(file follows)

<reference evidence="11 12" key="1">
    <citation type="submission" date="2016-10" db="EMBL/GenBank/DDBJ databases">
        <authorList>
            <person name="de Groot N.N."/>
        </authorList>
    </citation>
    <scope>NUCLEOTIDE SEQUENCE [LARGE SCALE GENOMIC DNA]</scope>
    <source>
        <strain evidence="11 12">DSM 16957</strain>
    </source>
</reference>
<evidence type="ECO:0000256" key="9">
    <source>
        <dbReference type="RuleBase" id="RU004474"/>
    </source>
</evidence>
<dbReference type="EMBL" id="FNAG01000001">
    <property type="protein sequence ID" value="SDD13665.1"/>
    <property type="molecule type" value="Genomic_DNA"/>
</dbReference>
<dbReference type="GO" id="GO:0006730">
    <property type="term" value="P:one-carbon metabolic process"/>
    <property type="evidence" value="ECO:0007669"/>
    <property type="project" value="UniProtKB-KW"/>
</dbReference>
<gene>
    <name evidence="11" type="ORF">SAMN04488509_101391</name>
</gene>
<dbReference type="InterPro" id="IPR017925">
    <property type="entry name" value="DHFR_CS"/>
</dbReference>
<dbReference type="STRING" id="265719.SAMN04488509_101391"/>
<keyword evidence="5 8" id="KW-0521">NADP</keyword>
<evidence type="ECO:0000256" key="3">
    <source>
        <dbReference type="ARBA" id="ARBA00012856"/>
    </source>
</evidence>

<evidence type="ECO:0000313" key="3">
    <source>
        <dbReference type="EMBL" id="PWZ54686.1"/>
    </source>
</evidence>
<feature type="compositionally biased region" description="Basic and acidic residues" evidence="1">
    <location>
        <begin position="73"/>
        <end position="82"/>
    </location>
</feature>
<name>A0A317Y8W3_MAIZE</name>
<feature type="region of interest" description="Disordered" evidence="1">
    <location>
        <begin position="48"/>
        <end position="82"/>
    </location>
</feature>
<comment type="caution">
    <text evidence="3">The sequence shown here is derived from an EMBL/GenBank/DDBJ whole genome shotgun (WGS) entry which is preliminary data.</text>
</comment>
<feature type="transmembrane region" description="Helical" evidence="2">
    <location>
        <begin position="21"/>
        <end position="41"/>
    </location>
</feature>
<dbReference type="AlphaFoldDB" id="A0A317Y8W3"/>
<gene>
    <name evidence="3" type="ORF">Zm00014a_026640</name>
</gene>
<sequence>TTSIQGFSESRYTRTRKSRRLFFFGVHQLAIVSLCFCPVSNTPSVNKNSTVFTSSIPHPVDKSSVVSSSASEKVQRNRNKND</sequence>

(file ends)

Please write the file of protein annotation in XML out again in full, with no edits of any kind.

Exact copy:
<reference evidence="11 12" key="1">
    <citation type="submission" date="2016-10" db="EMBL/GenBank/DDBJ databases">
        <authorList>
            <person name="de Groot N.N."/>
        </authorList>
    </citation>
    <scope>NUCLEOTIDE SEQUENCE [LARGE SCALE GENOMIC DNA]</scope>
    <source>
        <strain evidence="11 12">DSM 16957</strain>
    </source>
</reference>
<evidence type="ECO:0000256" key="9">
    <source>
        <dbReference type="RuleBase" id="RU004474"/>
    </source>
</evidence>
<dbReference type="EMBL" id="FNAG01000001">
    <property type="protein sequence ID" value="SDD13665.1"/>
    <property type="molecule type" value="Genomic_DNA"/>
</dbReference>
<dbReference type="GO" id="GO:0006730">
    <property type="term" value="P:one-carbon metabolic process"/>
    <property type="evidence" value="ECO:0007669"/>
    <property type="project" value="UniProtKB-KW"/>
</dbReference>
<gene>
    <name evidence="11" type="ORF">SAMN04488509_101391</name>
</gene>
<dbReference type="InterPro" id="IPR017925">
    <property type="entry name" value="DHFR_CS"/>
</dbReference>
<dbReference type="STRING" id="265719.SAMN04488509_101391"/>
<keyword evidence="5 8" id="KW-0521">NADP</keyword>
<evidence type="ECO:0000256" key="3">
    <source>
        <dbReference type="ARBA" id="ARBA00012856"/>
    </source>
</evidence>

<evidence type="ECO:0000313" key="3">
    <source>
        <dbReference type="EMBL" id="PWZ54686.1"/>
    </source>
</evidence>
<feature type="compositionally biased region" description="Basic and acidic residues" evidence="1">
    <location>
        <begin position="73"/>
        <end position="82"/>
    </location>
</feature>
<name>A0A317Y8W3_MAIZE</name>
<feature type="region of interest" description="Disordered" evidence="1">
    <location>
        <begin position="48"/>
        <end position="82"/>
    </location>
</feature>
<comment type="caution">
    <text evidence="3">The sequence shown here is derived from an EMBL/GenBank/DDBJ whole genome shotgun (WGS) entry which is preliminary data.</text>
</comment>
<feature type="transmembrane region" description="Helical" evidence="2">
    <location>
        <begin position="21"/>
        <end position="41"/>
    </location>
</feature>
<dbReference type="AlphaFoldDB" id="A0A317Y8W3"/>
<gene>
    <name evidence="3" type="ORF">Zm00014a_026640</name>
</gene>
<sequence>TTSIQGFSESRYTRTRKSRRLFFFGVHQLAIVSLCFCPVSNTPSVNKNSTVFTSSIPHPVDKSSVVSSSASEKVQRNRNKND</sequence>